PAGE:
Professor Mart Ustav, University of Tartu
Volker Lohmann, Heidelberg University, Germany
Essentially every living organism studied thus far may serve as a host for the infection and propagation of species-specific RNA viruses. An infectious virus particle, i.e. a virion, carries the genome in the form of nucleic acid surrounded by a protein or protein-lipid coat.
RNA virus genome replication is driven by the viral genome-encoded RNA-dependent RNA polymerase (RdRp). More specifically, viral RNA genome replication is performed by a replicase, a multisubunit enzyme complex that possesses a core component with RdRp activity. RdRp first utilizes a viral RNA genome template to catalyze the synthesis of complementary RNA, which subsequently serves as a template for the production of viral genomes. RdRp is a molecular machine that transfers the genetic information embedded in genetic material from one RNA molecule to another. All RNA viruses encode the RdRp component of the replicase because host cells either cannot replicate long RNA genomes of viruses (e.g., invertebrates and plants) or do not possess intrinsic RdRp (e.g., vertebrates). Hepatitis delta virus, a satellite virus, is an exception to this rule. In addition to RdRp, all of the other protein subunits required for replicase assembly are encoded by either the viral RNA genome or the host genome.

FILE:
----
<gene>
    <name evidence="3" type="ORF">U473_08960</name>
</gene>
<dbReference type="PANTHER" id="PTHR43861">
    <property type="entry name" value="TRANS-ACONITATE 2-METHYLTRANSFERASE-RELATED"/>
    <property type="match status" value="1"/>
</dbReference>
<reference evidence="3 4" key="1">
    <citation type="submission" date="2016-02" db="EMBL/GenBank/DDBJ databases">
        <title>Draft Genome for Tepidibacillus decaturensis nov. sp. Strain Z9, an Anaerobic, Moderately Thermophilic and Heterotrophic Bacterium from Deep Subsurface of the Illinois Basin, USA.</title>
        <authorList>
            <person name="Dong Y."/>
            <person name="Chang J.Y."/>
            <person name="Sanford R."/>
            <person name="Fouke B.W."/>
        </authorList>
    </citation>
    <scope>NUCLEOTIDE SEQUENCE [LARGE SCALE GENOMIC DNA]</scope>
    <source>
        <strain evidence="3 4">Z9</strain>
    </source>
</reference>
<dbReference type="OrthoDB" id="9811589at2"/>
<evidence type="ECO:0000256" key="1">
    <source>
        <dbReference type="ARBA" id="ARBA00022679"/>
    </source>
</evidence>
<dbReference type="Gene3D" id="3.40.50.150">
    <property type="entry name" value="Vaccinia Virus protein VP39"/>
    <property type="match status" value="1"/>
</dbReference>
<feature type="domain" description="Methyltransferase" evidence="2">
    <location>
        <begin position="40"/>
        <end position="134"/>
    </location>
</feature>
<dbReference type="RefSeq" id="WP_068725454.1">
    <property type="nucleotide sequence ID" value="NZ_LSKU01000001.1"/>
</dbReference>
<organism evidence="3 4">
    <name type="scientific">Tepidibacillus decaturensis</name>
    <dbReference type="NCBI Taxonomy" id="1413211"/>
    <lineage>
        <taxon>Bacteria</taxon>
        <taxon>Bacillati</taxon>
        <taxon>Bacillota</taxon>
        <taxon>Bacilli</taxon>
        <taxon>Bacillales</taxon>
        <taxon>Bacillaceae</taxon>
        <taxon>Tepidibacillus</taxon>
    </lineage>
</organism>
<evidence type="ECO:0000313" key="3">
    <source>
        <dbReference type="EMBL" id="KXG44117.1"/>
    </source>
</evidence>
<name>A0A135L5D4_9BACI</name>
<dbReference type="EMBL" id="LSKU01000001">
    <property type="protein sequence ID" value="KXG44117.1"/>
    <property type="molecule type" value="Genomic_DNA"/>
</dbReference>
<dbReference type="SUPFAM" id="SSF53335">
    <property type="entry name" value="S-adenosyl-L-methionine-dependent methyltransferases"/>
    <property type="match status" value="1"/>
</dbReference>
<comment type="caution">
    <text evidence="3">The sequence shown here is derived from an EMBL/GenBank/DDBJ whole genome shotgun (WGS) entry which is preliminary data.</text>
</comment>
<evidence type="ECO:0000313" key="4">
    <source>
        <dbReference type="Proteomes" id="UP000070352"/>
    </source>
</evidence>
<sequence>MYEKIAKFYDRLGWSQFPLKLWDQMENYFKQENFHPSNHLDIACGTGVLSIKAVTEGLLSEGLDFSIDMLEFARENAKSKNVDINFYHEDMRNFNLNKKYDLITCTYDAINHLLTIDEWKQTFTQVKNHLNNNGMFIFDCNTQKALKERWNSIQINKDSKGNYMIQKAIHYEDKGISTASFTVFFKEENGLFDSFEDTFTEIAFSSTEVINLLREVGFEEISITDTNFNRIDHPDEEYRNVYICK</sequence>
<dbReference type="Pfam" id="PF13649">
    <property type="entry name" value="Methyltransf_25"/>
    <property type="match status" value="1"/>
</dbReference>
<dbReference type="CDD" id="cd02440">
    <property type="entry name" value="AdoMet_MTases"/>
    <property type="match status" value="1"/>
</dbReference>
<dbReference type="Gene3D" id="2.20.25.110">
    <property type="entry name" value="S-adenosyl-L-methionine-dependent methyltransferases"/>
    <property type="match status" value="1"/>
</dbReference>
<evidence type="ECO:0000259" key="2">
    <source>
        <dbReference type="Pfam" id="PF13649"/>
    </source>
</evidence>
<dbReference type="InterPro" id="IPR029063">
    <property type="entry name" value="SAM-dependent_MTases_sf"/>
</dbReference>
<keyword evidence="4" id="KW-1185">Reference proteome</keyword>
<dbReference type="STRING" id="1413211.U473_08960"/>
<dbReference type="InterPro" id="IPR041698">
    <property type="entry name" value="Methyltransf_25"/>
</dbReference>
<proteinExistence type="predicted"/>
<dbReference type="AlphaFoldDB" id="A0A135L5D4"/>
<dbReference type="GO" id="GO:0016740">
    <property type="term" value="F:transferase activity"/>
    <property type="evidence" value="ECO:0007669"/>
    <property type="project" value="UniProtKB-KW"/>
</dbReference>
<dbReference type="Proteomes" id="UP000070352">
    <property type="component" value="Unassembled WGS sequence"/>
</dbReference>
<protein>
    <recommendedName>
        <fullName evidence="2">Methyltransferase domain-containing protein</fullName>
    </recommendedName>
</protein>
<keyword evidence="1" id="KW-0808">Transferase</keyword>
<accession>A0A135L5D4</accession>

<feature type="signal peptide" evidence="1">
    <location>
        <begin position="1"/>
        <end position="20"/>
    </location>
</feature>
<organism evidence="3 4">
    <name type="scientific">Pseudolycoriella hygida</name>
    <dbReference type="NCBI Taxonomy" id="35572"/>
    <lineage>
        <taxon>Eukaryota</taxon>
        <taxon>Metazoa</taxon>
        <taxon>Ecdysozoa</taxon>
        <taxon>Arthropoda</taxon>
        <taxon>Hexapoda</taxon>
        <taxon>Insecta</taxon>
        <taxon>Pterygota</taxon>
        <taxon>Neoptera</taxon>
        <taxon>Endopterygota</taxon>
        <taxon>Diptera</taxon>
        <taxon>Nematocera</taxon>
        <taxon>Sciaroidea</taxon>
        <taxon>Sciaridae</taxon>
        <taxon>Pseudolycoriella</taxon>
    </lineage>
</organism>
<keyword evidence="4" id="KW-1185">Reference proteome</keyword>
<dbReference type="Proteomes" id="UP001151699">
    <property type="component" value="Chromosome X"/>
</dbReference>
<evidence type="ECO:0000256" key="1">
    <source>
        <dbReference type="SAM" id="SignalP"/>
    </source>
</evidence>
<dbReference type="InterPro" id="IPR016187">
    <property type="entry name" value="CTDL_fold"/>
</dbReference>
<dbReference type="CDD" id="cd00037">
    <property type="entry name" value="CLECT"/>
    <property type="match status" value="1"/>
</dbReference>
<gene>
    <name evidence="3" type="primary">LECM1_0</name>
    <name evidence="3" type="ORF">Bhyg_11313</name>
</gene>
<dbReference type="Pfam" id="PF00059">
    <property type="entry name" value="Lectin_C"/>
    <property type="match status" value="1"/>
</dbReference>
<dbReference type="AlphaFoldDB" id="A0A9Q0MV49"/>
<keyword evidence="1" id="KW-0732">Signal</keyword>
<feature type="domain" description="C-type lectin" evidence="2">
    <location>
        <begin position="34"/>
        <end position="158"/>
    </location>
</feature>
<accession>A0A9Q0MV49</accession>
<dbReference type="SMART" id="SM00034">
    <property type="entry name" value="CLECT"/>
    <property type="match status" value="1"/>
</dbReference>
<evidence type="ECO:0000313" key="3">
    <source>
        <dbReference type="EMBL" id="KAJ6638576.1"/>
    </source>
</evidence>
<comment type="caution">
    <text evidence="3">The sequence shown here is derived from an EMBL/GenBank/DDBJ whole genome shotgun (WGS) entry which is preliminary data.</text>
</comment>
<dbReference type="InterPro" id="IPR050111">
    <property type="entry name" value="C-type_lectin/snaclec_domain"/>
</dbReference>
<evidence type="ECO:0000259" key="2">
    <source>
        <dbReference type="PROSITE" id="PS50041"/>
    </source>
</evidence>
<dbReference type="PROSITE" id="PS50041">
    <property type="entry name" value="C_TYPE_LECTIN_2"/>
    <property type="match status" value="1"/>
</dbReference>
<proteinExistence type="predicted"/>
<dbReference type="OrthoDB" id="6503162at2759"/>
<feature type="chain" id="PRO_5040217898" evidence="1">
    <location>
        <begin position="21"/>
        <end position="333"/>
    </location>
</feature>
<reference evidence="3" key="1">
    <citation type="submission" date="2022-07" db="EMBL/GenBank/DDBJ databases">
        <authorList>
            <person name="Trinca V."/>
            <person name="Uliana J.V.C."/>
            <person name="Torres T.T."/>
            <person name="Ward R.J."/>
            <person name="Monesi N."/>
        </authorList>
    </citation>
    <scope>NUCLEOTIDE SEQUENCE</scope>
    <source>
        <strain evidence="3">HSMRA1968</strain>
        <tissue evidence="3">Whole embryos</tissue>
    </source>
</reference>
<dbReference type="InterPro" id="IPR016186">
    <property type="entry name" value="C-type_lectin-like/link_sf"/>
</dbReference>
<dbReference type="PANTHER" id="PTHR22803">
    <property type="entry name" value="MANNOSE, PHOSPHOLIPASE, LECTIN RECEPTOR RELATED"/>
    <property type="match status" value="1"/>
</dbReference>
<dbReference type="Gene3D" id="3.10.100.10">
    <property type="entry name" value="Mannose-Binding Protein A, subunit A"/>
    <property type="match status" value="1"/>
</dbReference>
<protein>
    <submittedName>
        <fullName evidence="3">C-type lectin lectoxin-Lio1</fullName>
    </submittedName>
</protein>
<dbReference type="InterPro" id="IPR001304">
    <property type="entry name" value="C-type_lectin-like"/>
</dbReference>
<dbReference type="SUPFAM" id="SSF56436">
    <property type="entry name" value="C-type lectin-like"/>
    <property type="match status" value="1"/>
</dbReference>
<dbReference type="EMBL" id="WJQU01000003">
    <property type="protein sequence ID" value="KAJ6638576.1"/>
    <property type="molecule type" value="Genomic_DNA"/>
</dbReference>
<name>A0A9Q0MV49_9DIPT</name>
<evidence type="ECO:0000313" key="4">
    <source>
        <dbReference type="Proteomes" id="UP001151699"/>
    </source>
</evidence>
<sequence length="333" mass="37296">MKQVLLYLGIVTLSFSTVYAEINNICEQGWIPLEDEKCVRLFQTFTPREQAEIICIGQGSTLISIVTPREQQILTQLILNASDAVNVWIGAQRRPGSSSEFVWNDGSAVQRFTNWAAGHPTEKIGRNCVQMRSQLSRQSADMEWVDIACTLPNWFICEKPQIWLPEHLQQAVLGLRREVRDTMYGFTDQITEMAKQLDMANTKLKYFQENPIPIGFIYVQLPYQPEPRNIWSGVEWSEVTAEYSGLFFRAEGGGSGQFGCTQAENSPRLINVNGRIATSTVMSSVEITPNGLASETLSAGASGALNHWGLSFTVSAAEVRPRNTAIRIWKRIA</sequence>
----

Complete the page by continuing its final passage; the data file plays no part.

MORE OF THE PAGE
This dissertation involved a journey from the test tube to the host cell to analyze the effects of the viral RdRp activities of "yellow" and "mantled" RNA viruses of Flaviviridae and Togaviridae families. First, we performed structure-function relationship analyses of the hepatitis C virus (HCV) core RdRp component in different molecular environments. Second, by conducting Semliki Forest virus (SFV) replication studies, we found that the SFV replicase not only replicates viral nucleic acids but also has the capacity to transcribe host cell RNA templates. The latter "side effect" of SFV replicase RdRp activity triggers a potent cellular antiviral response. This finding led to the development of a generalized novel model that describes how vertebrate host cells might detect RNA viruses similar to SFV and how viruses counteract this detection.